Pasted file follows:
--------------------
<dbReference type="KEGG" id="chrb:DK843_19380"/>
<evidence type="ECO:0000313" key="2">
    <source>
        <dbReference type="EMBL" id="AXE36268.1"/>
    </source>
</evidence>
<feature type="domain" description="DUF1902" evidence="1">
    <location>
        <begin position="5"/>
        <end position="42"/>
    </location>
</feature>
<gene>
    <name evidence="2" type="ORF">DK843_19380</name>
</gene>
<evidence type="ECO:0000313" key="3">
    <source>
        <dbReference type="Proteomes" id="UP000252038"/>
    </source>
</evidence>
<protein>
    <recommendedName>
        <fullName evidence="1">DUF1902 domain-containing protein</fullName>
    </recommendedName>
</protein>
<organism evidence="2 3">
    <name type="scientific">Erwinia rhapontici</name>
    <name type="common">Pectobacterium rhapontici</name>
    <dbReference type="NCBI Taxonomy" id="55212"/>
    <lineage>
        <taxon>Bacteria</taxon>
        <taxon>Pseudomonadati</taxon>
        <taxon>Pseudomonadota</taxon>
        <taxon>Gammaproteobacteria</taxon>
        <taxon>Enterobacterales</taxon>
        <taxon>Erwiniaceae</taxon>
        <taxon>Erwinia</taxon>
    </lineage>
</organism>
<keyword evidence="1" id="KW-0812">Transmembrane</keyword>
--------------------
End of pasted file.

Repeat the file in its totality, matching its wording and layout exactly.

<dbReference type="KEGG" id="chrb:DK843_19380"/>
<evidence type="ECO:0000313" key="2">
    <source>
        <dbReference type="EMBL" id="AXE36268.1"/>
    </source>
</evidence>
<feature type="domain" description="DUF1902" evidence="1">
    <location>
        <begin position="5"/>
        <end position="42"/>
    </location>
</feature>
<gene>
    <name evidence="2" type="ORF">DK843_19380</name>
</gene>
<evidence type="ECO:0000313" key="3">
    <source>
        <dbReference type="Proteomes" id="UP000252038"/>
    </source>
</evidence>
<protein>
    <recommendedName>
        <fullName evidence="1">DUF1902 domain-containing protein</fullName>
    </recommendedName>
</protein>
<organism evidence="2 3">
    <name type="scientific">Erwinia rhapontici</name>
    <name type="common">Pectobacterium rhapontici</name>
    <dbReference type="NCBI Taxonomy" id="55212"/>
    <lineage>
        <taxon>Bacteria</taxon>
        <taxon>Pseudomonadati</taxon>
        <taxon>Pseudomonadota</taxon>
        <taxon>Gammaproteobacteria</taxon>
        <taxon>Enterobacterales</taxon>
        <taxon>Erwiniaceae</taxon>
        <taxon>Erwinia</taxon>
    </lineage>
</organism>
<keyword evidence="1" id="KW-0812">Transmembrane</keyword>